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BellaOnline's Unemployment Editor

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Dealing with Rejection After the Interview

Guest Author - Dianne Walker

You made it through the resume selection process and earned an interview. You made it through, what you felt was successful interview, only to find out that you were not the selected candidate for the job. If you’ve been through many interviews with the same results, you may be rejected and depressed. Learning how to cope with interview rejection will help you to maintain a positive spirit and gain valuable insight on what to do in future interviews.

You may find out that you were not selected within hours of the interview. It’s imperative that you still follow interview etiquette and send a thank you note even if you were not selected. This keeps the interviewer with a positive reflection on you as an individual. You never know if a more suitable position will open up in the future that the recruiter may consider you for.

Try to never repeat an unsuccessful interview. As soon as possible after exiting the company, write down as many of the interview questions that you can remember while they are still fresh in your mind. At the first opportunity, reflect on the answers that you provided. Did they make sense? Did you ramble or were your answers concise? Be honest, many people are professional interviewers because they are just never hired. Professional interviewers often feel that there is nothing wrong with the way that they interview, therefore, never strive to improve their interview skills. Don’t let your ego get in the way of improving your interview skills.

What is the most comprehensive way of finding out why you were not selected? Ask the recruiter. If you’ve left an interview feeling like the job was “in the bag“ only to be rejected, politely call and ask the interviewer why you were not selected. While most interviewers will not share if they felt you were totally offensive, they will discuss the knowledge or skills that you did not have in relation to the position you were interviewing for. After the information is shared with you, take a stock assessment of where the problem lies. Did you truly not possess the required skills or did the information not come across in your answers. This is the perfect opportunity to assess your interview answers again to make sure that they reflect your true abilities.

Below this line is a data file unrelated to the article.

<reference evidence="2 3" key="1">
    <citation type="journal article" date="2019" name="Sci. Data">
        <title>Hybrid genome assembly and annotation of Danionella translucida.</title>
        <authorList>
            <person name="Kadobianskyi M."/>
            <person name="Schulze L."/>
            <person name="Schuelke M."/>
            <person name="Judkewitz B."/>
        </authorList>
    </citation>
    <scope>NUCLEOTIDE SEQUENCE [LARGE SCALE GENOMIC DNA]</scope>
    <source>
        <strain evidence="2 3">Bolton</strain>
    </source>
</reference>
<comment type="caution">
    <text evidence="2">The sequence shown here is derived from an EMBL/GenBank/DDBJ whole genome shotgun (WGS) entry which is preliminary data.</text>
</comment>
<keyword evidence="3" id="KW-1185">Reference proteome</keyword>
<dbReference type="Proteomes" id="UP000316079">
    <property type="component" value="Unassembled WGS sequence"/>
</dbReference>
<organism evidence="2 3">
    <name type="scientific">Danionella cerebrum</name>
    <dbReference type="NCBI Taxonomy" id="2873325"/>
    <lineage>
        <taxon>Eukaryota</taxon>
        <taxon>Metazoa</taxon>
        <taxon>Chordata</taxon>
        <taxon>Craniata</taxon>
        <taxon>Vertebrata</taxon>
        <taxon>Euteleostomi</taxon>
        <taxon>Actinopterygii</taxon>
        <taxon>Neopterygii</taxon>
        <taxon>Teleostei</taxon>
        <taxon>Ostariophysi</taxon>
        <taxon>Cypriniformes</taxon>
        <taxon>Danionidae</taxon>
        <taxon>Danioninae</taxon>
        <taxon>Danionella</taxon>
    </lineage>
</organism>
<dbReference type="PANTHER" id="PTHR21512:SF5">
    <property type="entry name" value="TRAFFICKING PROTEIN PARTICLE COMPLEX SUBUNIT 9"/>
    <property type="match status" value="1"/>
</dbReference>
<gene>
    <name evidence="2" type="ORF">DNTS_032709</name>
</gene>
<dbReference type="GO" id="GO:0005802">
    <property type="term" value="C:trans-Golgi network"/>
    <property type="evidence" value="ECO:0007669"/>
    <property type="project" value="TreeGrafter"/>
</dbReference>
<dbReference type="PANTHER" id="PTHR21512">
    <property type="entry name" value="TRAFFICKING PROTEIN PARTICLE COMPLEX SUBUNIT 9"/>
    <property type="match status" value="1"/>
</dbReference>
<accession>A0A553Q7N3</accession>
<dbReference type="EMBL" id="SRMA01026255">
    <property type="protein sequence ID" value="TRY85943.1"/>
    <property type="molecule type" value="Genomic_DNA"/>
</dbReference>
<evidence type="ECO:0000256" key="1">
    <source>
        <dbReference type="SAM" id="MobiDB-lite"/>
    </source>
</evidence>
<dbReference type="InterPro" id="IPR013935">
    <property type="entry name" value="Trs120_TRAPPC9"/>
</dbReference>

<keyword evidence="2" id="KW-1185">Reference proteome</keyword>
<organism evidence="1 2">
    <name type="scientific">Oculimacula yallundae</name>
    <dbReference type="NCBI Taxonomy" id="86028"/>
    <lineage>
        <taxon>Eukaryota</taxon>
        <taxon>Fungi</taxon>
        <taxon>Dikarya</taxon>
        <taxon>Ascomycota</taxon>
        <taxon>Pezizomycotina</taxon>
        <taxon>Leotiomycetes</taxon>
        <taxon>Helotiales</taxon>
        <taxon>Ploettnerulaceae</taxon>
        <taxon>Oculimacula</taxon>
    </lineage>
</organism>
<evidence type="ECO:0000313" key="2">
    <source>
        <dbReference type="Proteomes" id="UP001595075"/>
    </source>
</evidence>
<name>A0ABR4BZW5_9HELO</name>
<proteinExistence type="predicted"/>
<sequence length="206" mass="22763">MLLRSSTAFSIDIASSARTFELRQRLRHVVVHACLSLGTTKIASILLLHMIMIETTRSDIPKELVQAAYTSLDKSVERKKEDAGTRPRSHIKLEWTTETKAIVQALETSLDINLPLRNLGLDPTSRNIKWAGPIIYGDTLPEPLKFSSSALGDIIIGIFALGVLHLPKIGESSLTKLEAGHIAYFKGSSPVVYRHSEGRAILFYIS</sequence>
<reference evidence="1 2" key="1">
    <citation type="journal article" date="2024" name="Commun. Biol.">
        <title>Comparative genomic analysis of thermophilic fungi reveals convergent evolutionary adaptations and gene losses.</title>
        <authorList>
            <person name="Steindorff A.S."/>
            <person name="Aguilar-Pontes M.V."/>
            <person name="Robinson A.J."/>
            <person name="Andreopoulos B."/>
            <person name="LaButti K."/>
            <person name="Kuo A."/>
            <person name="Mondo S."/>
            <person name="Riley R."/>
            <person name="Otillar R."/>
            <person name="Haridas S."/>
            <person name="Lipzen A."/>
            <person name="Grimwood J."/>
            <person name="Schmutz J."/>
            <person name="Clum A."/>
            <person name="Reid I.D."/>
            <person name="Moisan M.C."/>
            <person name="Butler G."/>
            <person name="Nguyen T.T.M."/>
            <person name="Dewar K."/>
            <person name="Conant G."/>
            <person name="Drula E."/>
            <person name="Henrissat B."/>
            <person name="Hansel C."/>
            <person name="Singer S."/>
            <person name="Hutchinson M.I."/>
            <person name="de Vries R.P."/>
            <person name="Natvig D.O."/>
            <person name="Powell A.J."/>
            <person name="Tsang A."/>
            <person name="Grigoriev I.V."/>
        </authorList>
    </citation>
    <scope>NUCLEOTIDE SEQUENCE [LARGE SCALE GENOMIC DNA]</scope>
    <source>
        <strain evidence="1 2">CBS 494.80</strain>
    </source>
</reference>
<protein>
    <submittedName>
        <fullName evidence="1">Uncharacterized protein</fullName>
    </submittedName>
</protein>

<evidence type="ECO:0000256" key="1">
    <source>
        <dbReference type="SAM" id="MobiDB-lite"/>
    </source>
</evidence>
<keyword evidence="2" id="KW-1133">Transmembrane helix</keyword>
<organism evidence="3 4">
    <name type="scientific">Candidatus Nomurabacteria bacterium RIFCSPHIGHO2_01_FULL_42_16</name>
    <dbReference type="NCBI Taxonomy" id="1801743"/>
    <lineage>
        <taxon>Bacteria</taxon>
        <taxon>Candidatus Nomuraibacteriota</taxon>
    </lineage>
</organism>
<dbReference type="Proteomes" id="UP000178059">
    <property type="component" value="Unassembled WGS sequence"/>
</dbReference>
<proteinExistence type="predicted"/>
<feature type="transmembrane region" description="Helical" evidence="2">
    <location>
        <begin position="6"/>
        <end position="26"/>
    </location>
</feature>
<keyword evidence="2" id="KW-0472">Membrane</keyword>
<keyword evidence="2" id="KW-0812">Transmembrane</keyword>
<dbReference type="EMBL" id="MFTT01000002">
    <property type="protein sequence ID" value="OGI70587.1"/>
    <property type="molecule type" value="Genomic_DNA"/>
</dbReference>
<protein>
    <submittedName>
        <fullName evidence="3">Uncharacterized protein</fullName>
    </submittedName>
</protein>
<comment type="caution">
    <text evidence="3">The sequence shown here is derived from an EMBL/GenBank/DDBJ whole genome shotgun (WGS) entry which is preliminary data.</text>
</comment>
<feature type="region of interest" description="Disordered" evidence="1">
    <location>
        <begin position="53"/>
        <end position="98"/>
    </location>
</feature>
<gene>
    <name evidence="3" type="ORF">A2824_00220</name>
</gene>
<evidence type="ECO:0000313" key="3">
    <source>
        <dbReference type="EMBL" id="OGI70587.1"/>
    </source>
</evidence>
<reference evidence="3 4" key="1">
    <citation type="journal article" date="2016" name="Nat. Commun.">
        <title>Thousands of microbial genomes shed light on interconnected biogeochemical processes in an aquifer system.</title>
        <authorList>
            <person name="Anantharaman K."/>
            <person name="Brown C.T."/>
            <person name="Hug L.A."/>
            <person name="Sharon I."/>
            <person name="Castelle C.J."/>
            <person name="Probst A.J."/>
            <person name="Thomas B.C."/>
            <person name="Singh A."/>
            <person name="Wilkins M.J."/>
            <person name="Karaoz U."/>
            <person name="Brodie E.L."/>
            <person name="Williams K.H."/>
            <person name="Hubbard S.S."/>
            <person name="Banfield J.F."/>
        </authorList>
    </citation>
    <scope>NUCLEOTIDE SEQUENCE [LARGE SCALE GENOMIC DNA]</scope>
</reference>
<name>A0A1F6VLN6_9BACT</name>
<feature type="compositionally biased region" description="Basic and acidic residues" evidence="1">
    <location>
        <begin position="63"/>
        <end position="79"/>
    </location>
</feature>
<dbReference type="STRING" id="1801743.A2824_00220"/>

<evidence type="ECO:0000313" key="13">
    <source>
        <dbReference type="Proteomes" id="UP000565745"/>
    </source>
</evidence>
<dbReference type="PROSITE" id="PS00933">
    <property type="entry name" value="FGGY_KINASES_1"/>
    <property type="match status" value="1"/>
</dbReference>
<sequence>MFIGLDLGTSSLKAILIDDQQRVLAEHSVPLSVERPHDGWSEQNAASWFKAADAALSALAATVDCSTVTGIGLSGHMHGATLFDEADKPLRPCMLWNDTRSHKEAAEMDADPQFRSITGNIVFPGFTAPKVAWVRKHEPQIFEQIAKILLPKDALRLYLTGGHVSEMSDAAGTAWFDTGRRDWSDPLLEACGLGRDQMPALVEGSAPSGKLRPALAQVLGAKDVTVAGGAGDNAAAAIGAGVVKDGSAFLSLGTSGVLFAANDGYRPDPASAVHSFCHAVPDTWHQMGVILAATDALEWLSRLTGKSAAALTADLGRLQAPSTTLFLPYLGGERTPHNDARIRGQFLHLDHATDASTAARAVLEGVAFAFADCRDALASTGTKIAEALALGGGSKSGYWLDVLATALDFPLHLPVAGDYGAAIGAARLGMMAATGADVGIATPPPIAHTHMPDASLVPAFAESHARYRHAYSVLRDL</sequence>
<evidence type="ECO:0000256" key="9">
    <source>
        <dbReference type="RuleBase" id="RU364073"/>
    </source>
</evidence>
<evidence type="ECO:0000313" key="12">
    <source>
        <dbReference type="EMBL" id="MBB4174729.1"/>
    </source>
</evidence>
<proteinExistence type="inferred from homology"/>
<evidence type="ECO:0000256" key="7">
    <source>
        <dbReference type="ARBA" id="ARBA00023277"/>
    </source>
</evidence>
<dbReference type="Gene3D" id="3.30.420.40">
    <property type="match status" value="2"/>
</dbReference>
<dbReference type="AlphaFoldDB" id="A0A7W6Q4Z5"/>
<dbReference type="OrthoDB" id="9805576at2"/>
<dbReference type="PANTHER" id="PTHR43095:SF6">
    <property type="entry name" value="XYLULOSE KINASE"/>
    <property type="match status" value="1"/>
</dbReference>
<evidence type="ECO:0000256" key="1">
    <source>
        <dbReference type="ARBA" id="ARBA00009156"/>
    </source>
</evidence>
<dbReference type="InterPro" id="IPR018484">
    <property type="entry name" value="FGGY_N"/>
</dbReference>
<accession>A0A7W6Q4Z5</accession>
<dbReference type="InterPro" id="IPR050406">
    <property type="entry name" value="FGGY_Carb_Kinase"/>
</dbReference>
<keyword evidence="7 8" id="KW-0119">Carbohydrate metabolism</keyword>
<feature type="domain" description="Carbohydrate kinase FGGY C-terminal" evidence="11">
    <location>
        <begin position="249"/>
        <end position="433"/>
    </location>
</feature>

The most important thing to remember when receiving a rejection after an interview, is not to take it personally. Remember that it’s an employer’s market. While you may be perfectly suitable for the position, there may be others that are just as suitable. Use each interview as a learning opportunity.

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Dealing with Resume and Interview Rejection
Dealing with Rejection During the Interview
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Content copyright © 2013 by Dianne Walker. All rights reserved.
This content was written by Dianne Walker. If you wish to use this content in any manner, you need written permission. Contact Corlia Logsdon for details.

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